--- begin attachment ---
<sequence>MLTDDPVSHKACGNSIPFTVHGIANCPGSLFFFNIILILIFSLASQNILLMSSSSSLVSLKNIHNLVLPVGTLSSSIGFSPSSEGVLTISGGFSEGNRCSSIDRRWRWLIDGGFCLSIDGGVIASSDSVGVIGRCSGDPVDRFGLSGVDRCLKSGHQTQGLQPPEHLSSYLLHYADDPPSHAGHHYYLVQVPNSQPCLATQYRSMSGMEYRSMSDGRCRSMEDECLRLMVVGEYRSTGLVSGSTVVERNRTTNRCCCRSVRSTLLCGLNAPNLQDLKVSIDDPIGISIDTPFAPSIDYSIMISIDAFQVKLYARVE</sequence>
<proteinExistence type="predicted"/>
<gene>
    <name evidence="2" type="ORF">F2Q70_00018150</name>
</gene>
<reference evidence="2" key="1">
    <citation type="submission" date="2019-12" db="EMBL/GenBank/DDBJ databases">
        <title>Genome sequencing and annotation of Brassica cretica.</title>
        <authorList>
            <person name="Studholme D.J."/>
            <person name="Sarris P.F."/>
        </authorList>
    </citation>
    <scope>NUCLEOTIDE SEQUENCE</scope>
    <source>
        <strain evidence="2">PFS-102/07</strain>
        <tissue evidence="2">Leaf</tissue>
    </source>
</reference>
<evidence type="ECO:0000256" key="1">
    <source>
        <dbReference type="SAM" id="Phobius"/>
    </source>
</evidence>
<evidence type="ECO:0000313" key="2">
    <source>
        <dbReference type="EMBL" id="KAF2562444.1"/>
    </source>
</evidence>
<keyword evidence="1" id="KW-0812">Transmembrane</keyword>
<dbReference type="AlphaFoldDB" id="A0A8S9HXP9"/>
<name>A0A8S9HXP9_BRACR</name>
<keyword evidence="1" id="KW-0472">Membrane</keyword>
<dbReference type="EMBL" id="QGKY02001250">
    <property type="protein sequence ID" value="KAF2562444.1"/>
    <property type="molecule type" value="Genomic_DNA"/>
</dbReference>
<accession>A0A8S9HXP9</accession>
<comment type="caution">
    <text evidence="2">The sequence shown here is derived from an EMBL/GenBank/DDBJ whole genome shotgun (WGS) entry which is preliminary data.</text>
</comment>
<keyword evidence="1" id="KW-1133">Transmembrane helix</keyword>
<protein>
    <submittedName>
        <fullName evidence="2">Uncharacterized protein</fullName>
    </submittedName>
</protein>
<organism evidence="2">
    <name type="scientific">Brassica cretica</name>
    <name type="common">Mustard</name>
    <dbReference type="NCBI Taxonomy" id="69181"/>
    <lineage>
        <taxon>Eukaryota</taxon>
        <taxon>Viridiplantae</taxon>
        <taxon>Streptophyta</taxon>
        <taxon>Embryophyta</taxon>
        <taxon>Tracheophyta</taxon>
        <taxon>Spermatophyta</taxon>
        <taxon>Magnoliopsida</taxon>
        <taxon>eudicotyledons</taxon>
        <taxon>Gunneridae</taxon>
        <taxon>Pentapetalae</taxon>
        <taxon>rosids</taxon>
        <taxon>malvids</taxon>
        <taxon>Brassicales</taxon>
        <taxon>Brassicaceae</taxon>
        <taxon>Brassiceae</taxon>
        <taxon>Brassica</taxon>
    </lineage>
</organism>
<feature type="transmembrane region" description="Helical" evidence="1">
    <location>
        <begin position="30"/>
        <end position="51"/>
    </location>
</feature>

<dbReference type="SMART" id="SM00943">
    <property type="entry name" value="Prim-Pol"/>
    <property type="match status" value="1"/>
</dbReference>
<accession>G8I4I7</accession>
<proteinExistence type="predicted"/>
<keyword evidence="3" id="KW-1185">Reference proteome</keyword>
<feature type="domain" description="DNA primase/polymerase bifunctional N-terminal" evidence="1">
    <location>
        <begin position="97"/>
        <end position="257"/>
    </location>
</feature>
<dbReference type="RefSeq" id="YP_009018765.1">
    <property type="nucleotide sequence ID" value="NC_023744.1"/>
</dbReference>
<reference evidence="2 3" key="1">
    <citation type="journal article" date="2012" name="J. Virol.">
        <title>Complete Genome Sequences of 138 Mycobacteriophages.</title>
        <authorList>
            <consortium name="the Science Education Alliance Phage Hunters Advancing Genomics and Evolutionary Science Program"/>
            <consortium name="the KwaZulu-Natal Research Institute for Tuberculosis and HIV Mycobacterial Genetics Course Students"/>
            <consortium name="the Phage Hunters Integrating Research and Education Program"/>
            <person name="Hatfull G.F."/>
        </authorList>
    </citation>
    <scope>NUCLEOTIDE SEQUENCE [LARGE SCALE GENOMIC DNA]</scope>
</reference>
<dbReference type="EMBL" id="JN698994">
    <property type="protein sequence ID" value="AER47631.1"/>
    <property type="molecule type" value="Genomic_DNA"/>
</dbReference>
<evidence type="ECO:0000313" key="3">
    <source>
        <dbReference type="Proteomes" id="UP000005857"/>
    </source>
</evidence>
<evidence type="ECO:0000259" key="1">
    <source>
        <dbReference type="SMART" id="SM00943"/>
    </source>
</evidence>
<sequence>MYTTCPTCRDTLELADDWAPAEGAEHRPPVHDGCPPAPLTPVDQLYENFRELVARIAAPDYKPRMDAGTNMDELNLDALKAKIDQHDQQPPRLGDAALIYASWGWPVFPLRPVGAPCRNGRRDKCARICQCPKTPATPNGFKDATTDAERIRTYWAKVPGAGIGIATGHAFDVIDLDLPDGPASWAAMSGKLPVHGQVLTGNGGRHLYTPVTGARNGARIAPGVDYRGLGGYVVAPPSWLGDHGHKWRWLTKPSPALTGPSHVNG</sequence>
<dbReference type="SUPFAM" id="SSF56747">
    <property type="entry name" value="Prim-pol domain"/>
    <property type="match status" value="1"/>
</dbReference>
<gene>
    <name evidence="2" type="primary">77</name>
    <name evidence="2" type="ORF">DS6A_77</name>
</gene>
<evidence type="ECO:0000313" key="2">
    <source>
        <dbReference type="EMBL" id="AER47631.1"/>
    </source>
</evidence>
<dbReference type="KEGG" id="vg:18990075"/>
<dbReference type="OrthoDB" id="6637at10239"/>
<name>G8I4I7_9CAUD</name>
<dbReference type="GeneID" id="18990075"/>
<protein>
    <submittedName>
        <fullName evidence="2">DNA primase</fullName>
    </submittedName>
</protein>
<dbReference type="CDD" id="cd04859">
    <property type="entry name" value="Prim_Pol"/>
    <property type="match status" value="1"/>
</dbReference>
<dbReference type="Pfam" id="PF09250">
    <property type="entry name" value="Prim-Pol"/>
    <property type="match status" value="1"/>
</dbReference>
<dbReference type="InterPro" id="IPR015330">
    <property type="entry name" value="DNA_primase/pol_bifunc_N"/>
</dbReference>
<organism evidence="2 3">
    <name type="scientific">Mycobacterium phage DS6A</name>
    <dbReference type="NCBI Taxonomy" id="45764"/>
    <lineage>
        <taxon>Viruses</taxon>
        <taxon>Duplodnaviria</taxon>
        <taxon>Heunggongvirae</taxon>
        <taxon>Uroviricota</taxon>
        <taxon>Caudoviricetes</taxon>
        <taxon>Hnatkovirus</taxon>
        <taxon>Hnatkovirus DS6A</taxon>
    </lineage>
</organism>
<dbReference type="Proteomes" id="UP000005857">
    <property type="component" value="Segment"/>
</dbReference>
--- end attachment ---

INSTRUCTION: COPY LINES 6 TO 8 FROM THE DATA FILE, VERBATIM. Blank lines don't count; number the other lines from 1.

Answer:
<reference evidence="2" key="1">
    <citation type="submission" date="2019-12" db="EMBL/GenBank/DDBJ databases">
        <title>Genome sequencing and annotation of Brassica cretica.</title>